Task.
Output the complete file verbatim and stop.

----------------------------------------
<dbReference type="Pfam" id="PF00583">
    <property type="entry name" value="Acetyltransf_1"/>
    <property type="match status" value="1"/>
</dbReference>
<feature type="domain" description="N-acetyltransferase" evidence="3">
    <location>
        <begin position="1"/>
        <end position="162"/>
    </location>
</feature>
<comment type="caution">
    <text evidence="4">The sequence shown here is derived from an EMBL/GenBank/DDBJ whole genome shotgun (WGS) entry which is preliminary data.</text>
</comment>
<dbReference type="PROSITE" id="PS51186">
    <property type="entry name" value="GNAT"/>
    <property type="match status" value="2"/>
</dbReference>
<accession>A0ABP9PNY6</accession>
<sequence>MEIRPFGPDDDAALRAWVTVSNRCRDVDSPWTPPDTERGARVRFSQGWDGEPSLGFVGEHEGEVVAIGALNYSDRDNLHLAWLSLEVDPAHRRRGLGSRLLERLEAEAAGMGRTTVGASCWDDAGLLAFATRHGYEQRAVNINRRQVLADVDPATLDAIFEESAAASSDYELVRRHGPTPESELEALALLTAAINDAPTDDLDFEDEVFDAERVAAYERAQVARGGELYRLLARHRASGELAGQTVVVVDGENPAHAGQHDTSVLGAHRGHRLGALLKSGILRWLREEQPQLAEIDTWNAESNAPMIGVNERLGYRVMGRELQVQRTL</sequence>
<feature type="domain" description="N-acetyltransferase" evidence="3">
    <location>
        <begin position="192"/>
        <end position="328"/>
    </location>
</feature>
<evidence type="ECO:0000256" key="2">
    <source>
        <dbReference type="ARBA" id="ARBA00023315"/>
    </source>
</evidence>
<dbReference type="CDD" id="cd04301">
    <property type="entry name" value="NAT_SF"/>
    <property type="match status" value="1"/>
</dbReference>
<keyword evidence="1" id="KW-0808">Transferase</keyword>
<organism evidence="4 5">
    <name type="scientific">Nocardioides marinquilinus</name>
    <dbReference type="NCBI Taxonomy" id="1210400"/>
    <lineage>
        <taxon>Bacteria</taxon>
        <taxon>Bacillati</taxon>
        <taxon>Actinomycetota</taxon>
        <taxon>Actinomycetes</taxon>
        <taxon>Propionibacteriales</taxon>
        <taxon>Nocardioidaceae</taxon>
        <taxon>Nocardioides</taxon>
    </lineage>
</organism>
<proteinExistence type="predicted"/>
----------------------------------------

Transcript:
<dbReference type="Pfam" id="PF00583">
    <property type="entry name" value="Acetyltransf_1"/>
    <property type="match status" value="1"/>
</dbReference>
<feature type="domain" description="N-acetyltransferase" evidence="3">
    <location>
        <begin position="1"/>
        <end position="162"/>
    </location>
</feature>
<comment type="caution">
    <text evidence="4">The sequence shown here is derived from an EMBL/GenBank/DDBJ whole genome shotgun (WGS) entry which is preliminary data.</text>
</comment>
<dbReference type="PROSITE" id="PS51186">
    <property type="entry name" value="GNAT"/>
    <property type="match status" value="2"/>
</dbReference>
<accession>A0ABP9PNY6</accession>
<sequence>MEIRPFGPDDDAALRAWVTVSNRCRDVDSPWTPPDTERGARVRFSQGWDGEPSLGFVGEHEGEVVAIGALNYSDRDNLHLAWLSLEVDPAHRRRGLGSRLLERLEAEAAGMGRTTVGASCWDDAGLLAFATRHGYEQRAVNINRRQVLADVDPATLDAIFEESAAASSDYELVRRHGPTPESELEALALLTAAINDAPTDDLDFEDEVFDAERVAAYERAQVARGGELYRLLARHRASGELAGQTVVVVDGENPAHAGQHDTSVLGAHRGHRLGALLKSGILRWLREEQPQLAEIDTWNAESNAPMIGVNERLGYRVMGRELQVQRTL</sequence>
<feature type="domain" description="N-acetyltransferase" evidence="3">
    <location>
        <begin position="192"/>
        <end position="328"/>
    </location>
</feature>
<evidence type="ECO:0000256" key="2">
    <source>
        <dbReference type="ARBA" id="ARBA00023315"/>
    </source>
</evidence>
<dbReference type="CDD" id="cd04301">
    <property type="entry name" value="NAT_SF"/>
    <property type="match status" value="1"/>
</dbReference>
<keyword evidence="1" id="KW-0808">Transferase</keyword>
<organism evidence="4 5">
    <name type="scientific">Nocardioides marinquilinus</name>
    <dbReference type="NCBI Taxonomy" id="1210400"/>
    <lineage>
        <taxon>Bacteria</taxon>
        <taxon>Bacillati</taxon>
        <taxon>Actinomycetota</taxon>
        <taxon>Actinomycetes</taxon>
        <taxon>Propionibacteriales</taxon>
        <taxon>Nocardioidaceae</taxon>
        <taxon>Nocardioides</taxon>
    </lineage>
</organism>
<proteinExistence type="predicted"/>